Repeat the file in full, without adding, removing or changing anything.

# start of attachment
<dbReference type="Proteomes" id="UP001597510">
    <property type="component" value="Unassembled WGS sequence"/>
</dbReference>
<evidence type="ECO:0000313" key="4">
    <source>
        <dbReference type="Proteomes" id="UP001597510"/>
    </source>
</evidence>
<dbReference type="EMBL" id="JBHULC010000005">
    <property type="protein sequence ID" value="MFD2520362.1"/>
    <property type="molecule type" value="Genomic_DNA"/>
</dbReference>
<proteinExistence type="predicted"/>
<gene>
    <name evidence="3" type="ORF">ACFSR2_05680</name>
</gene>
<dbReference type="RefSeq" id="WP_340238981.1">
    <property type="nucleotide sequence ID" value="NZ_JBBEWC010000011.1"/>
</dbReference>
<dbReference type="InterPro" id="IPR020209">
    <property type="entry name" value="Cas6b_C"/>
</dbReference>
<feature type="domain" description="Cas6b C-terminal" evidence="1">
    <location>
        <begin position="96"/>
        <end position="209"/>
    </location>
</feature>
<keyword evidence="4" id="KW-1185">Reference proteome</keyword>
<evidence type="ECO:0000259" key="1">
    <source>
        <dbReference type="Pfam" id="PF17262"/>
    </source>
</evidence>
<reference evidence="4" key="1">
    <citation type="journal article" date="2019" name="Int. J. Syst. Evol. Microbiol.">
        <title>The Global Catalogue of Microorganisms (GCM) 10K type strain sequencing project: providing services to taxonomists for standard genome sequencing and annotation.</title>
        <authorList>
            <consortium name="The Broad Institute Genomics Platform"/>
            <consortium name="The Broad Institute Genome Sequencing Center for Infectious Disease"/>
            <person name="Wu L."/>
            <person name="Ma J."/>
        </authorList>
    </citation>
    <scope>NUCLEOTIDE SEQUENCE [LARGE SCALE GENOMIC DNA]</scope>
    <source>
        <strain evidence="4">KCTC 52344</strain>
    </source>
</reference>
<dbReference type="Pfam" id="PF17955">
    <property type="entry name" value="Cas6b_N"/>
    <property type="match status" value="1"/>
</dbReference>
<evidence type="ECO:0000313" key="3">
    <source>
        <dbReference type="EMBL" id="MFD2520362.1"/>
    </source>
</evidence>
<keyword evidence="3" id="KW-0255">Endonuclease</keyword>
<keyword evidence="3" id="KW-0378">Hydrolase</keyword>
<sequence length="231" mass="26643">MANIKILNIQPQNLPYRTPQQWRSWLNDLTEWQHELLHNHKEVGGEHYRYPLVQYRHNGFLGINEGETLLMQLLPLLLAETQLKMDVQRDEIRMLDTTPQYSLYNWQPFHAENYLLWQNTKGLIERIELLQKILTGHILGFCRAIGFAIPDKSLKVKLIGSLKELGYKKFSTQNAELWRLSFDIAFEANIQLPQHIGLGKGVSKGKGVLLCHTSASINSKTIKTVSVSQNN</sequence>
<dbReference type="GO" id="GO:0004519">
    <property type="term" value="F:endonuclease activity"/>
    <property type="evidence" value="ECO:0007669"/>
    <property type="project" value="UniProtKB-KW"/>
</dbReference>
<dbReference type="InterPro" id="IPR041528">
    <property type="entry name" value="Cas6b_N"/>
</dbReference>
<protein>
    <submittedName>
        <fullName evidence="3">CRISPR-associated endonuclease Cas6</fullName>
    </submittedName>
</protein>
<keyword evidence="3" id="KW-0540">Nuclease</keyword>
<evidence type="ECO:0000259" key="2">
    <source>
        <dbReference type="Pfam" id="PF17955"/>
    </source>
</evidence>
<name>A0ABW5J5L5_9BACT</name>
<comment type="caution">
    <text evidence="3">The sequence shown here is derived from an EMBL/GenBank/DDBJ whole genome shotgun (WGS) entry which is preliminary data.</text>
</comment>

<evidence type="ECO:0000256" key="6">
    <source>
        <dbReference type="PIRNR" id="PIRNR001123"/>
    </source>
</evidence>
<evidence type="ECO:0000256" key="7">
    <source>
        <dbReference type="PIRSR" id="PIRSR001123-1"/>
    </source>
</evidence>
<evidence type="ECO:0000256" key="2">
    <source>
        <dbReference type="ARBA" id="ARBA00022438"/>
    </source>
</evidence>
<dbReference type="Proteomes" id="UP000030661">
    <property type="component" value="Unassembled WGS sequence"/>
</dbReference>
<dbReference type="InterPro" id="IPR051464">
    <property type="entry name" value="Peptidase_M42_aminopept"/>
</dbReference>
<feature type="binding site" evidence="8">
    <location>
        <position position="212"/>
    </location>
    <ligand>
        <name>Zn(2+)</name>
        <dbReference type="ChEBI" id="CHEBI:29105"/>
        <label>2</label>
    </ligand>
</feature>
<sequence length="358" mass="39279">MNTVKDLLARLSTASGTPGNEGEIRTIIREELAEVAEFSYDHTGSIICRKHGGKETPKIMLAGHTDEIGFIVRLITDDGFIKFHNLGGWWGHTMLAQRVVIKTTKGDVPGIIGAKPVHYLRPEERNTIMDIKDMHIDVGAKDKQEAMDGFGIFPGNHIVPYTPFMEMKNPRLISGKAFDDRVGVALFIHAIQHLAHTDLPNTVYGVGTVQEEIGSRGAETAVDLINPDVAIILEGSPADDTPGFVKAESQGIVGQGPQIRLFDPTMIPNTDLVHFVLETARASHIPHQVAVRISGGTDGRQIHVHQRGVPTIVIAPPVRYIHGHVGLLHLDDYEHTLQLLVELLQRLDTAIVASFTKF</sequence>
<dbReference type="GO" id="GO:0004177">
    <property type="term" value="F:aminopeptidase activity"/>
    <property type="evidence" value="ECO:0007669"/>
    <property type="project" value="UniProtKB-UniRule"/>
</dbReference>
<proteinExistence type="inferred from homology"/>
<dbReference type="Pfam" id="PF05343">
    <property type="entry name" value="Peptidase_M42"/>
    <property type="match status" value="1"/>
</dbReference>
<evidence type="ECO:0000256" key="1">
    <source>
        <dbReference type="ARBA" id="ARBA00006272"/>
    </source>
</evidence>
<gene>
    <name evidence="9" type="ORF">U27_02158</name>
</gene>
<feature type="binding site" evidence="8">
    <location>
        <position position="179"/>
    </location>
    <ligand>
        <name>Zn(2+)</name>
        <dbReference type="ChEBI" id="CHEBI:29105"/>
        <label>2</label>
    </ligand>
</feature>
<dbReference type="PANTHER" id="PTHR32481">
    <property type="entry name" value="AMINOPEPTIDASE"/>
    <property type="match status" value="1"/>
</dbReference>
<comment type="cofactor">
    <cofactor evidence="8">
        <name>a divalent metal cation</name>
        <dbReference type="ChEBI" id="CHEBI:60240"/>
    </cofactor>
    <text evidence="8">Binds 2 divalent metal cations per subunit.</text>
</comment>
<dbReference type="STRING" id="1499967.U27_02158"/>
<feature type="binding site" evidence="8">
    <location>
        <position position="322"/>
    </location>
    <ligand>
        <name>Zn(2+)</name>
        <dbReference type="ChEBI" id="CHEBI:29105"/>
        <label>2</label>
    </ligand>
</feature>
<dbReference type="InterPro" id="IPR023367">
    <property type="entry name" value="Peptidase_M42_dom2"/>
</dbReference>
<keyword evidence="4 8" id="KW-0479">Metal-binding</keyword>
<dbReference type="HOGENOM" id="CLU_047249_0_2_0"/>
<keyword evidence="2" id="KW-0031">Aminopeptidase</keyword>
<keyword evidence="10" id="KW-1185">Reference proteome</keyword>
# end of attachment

<dbReference type="Proteomes" id="UP001597510">
    <property type="component" value="Unassembled WGS sequence"/>
</dbReference>
<evidence type="ECO:0000313" key="4">
    <source>
        <dbReference type="Proteomes" id="UP001597510"/>
    </source>
</evidence>
<dbReference type="EMBL" id="JBHULC010000005">
    <property type="protein sequence ID" value="MFD2520362.1"/>
    <property type="molecule type" value="Genomic_DNA"/>
</dbReference>
<proteinExistence type="predicted"/>
<gene>
    <name evidence="3" type="ORF">ACFSR2_05680</name>
</gene>
<dbReference type="RefSeq" id="WP_340238981.1">
    <property type="nucleotide sequence ID" value="NZ_JBBEWC010000011.1"/>
</dbReference>
<dbReference type="InterPro" id="IPR020209">
    <property type="entry name" value="Cas6b_C"/>
</dbReference>
<feature type="domain" description="Cas6b C-terminal" evidence="1">
    <location>
        <begin position="96"/>
        <end position="209"/>
    </location>
</feature>
<keyword evidence="4" id="KW-1185">Reference proteome</keyword>
<evidence type="ECO:0000259" key="1">
    <source>
        <dbReference type="Pfam" id="PF17262"/>
    </source>
</evidence>
<reference evidence="4" key="1">
    <citation type="journal article" date="2019" name="Int. J. Syst. Evol. Microbiol.">
        <title>The Global Catalogue of Microorganisms (GCM) 10K type strain sequencing project: providing services to taxonomists for standard genome sequencing and annotation.</title>
        <authorList>
            <consortium name="The Broad Institute Genomics Platform"/>
            <consortium name="The Broad Institute Genome Sequencing Center for Infectious Disease"/>
            <person name="Wu L."/>
            <person name="Ma J."/>
        </authorList>
    </citation>
    <scope>NUCLEOTIDE SEQUENCE [LARGE SCALE GENOMIC DNA]</scope>
    <source>
        <strain evidence="4">KCTC 52344</strain>
    </source>
</reference>
<dbReference type="Pfam" id="PF17955">
    <property type="entry name" value="Cas6b_N"/>
    <property type="match status" value="1"/>
</dbReference>
<evidence type="ECO:0000313" key="3">
    <source>
        <dbReference type="EMBL" id="MFD2520362.1"/>
    </source>
</evidence>
<keyword evidence="3" id="KW-0255">Endonuclease</keyword>
<keyword evidence="3" id="KW-0378">Hydrolase</keyword>
<sequence length="231" mass="26643">MANIKILNIQPQNLPYRTPQQWRSWLNDLTEWQHELLHNHKEVGGEHYRYPLVQYRHNGFLGINEGETLLMQLLPLLLAETQLKMDVQRDEIRMLDTTPQYSLYNWQPFHAENYLLWQNTKGLIERIELLQKILTGHILGFCRAIGFAIPDKSLKVKLIGSLKELGYKKFSTQNAELWRLSFDIAFEANIQLPQHIGLGKGVSKGKGVLLCHTSASINSKTIKTVSVSQNN</sequence>
<dbReference type="GO" id="GO:0004519">
    <property type="term" value="F:endonuclease activity"/>
    <property type="evidence" value="ECO:0007669"/>
    <property type="project" value="UniProtKB-KW"/>
</dbReference>
<dbReference type="InterPro" id="IPR041528">
    <property type="entry name" value="Cas6b_N"/>
</dbReference>
<protein>
    <submittedName>
        <fullName evidence="3">CRISPR-associated endonuclease Cas6</fullName>
    </submittedName>
</protein>
<keyword evidence="3" id="KW-0540">Nuclease</keyword>
<evidence type="ECO:0000259" key="2">
    <source>
        <dbReference type="Pfam" id="PF17955"/>
    </source>
</evidence>
<name>A0ABW5J5L5_9BACT</name>
<comment type="caution">
    <text evidence="3">The sequence shown here is derived from an EMBL/GenBank/DDBJ whole genome shotgun (WGS) entry which is preliminary data.</text>
</comment>

<evidence type="ECO:0000256" key="6">
    <source>
        <dbReference type="PIRNR" id="PIRNR001123"/>
    </source>
</evidence>
<evidence type="ECO:0000256" key="7">
    <source>
        <dbReference type="PIRSR" id="PIRSR001123-1"/>
    </source>
</evidence>
<evidence type="ECO:0000256" key="2">
    <source>
        <dbReference type="ARBA" id="ARBA00022438"/>
    </source>
</evidence>
<dbReference type="Proteomes" id="UP000030661">
    <property type="component" value="Unassembled WGS sequence"/>
</dbReference>
<dbReference type="InterPro" id="IPR051464">
    <property type="entry name" value="Peptidase_M42_aminopept"/>
</dbReference>
<feature type="binding site" evidence="8">
    <location>
        <position position="212"/>
    </location>
    <ligand>
        <name>Zn(2+)</name>
        <dbReference type="ChEBI" id="CHEBI:29105"/>
        <label>2</label>
    </ligand>
</feature>
<sequence length="358" mass="39279">MNTVKDLLARLSTASGTPGNEGEIRTIIREELAEVAEFSYDHTGSIICRKHGGKETPKIMLAGHTDEIGFIVRLITDDGFIKFHNLGGWWGHTMLAQRVVIKTTKGDVPGIIGAKPVHYLRPEERNTIMDIKDMHIDVGAKDKQEAMDGFGIFPGNHIVPYTPFMEMKNPRLISGKAFDDRVGVALFIHAIQHLAHTDLPNTVYGVGTVQEEIGSRGAETAVDLINPDVAIILEGSPADDTPGFVKAESQGIVGQGPQIRLFDPTMIPNTDLVHFVLETARASHIPHQVAVRISGGTDGRQIHVHQRGVPTIVIAPPVRYIHGHVGLLHLDDYEHTLQLLVELLQRLDTAIVASFTKF</sequence>
<dbReference type="GO" id="GO:0004177">
    <property type="term" value="F:aminopeptidase activity"/>
    <property type="evidence" value="ECO:0007669"/>
    <property type="project" value="UniProtKB-UniRule"/>
</dbReference>
<proteinExistence type="inferred from homology"/>
<dbReference type="Pfam" id="PF05343">
    <property type="entry name" value="Peptidase_M42"/>
    <property type="match status" value="1"/>
</dbReference>
<evidence type="ECO:0000256" key="1">
    <source>
        <dbReference type="ARBA" id="ARBA00006272"/>
    </source>
</evidence>
<gene>
    <name evidence="9" type="ORF">U27_02158</name>
</gene>
<feature type="binding site" evidence="8">
    <location>
        <position position="179"/>
    </location>
    <ligand>
        <name>Zn(2+)</name>
        <dbReference type="ChEBI" id="CHEBI:29105"/>
        <label>2</label>
    </ligand>
</feature>
<dbReference type="PANTHER" id="PTHR32481">
    <property type="entry name" value="AMINOPEPTIDASE"/>
    <property type="match status" value="1"/>
</dbReference>
<comment type="cofactor">
    <cofactor evidence="8">
        <name>a divalent metal cation</name>
        <dbReference type="ChEBI" id="CHEBI:60240"/>
    </cofactor>
    <text evidence="8">Binds 2 divalent metal cations per subunit.</text>
</comment>
<dbReference type="STRING" id="1499967.U27_02158"/>
<feature type="binding site" evidence="8">
    <location>
        <position position="322"/>
    </location>
    <ligand>
        <name>Zn(2+)</name>
        <dbReference type="ChEBI" id="CHEBI:29105"/>
        <label>2</label>
    </ligand>
</feature>
<dbReference type="InterPro" id="IPR023367">
    <property type="entry name" value="Peptidase_M42_dom2"/>
</dbReference>
<keyword evidence="4 8" id="KW-0479">Metal-binding</keyword>
<dbReference type="HOGENOM" id="CLU_047249_0_2_0"/>
<keyword evidence="2" id="KW-0031">Aminopeptidase</keyword>
<keyword evidence="10" id="KW-1185">Reference proteome</keyword>